Dehydrated vs Freeze-Dried Survival Food: Which Lasts Longer?


Both dehydrated and freeze-dried emergency foods do significantly better in terms of shelf life and portability than food not processed these ways. But there are some significant differences.

Freeze-Dried Survival Food Lasts Longer

Taste the difference between dehydrated and freeze-dried survival food with this sampler pack from Wise. Click to get it from the Living Ready Store.
Taste the difference between dehydrated and freeze-dried survival food with this sampler pack from Wise. Click to get it from the Living Ready Store.

Dehydrating food will not extend the shelf life nearly as long as freeze-drying.

You can expect dehydrated food to store well for months rather than multiple years depending on how much moisture was removed. The more a food item is dried, the more brittle the texture becomes and the longer it can be stored.

Freeze-dried survival foods will have a longer shelf life, but keep in mind that storage conditions vary widely.

Why Does the Difference Matter?

This is important because over the last several years, some survival food companies have been using the two terms interchangeably. If they can’t explain how they make it, don’t buy it.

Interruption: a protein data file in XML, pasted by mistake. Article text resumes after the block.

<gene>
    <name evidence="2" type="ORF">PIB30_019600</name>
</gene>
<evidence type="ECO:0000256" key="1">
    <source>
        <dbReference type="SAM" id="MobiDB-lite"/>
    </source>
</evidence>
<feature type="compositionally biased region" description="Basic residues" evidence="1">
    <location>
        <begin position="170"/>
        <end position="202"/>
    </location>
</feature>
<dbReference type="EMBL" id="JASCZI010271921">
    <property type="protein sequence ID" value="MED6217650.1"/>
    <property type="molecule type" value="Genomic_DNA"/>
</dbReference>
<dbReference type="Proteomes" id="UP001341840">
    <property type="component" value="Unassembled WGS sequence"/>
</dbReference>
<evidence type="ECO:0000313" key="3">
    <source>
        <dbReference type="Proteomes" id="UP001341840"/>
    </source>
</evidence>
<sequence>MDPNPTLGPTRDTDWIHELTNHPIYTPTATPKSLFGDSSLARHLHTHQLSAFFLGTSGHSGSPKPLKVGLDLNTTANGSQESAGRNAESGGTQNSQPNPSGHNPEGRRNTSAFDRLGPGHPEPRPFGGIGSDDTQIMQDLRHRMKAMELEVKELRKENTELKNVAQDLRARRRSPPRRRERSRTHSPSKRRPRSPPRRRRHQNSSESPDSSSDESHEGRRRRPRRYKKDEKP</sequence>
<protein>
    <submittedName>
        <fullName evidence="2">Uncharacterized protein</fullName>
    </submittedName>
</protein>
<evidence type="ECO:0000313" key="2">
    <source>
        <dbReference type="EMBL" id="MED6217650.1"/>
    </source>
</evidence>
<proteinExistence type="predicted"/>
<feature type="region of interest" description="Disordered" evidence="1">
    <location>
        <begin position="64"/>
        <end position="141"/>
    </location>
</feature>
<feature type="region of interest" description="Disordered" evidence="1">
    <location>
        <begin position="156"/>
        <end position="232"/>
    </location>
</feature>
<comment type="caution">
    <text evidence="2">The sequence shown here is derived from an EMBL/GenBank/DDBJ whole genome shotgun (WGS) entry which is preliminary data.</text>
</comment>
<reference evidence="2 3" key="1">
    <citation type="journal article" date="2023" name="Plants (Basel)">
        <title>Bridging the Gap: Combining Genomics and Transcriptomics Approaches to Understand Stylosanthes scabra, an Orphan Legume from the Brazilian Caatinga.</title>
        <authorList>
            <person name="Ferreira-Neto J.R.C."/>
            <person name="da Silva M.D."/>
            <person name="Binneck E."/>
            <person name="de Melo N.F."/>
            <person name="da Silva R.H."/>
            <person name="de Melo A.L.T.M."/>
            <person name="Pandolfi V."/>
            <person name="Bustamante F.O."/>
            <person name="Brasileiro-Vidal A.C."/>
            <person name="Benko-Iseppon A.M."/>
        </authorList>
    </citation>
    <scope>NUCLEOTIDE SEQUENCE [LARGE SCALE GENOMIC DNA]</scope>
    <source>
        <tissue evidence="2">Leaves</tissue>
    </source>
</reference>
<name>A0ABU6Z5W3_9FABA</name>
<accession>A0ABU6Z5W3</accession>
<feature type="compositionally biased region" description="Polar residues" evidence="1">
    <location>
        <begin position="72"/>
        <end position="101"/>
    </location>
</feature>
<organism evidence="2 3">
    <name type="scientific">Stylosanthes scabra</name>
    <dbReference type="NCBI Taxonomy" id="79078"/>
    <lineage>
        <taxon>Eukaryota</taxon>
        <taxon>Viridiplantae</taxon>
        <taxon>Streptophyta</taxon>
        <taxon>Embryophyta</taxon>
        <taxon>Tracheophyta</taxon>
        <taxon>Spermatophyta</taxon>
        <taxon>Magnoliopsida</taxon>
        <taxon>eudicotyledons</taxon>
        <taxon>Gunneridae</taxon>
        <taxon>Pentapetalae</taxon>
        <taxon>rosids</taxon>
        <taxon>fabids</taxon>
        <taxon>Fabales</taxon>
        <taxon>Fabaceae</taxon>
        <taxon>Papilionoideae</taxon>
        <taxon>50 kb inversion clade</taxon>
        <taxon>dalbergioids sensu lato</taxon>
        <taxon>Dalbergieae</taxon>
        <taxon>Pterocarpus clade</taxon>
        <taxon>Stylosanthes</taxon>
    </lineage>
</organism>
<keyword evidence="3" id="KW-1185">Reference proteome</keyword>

Rotate Emergency Food Supplies

Regular rotation is the key to proper survival food storage. Keep a record system detailing the age of all of your supplies.

Remember, temperature and moisture are two of the most common causes of spoilage in emergency food storage. Contamination, light and insects round out the list.


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Elwood Shelton is the Digital Editor for Gun Digest. He lives in Colorado and has provided coverage on a vast spectrum of topics for GD for more than a decade. Before that, he was an award-winning sports and outdoors reporter for a number of newspapers across the Rocky Mountains. His experience has consisted of covering the spread of chronic wasting disease into the Western Slope of Colorado to the state’s ranching for wildlife programs. His passion for shooting began at a young age, fostered on pheasant hunts with his father. Since then, he has become an accomplished handloader, long-range shooter and avid hunter—particularly mule deer and any low-down, dirty varmint that comes into his crosshairs. He is a regular contributor to Gun Digest Magazine and has contributed to various books on guns and shooting, most recently Lever-Actions: A Tribute to the All-American Rifle.



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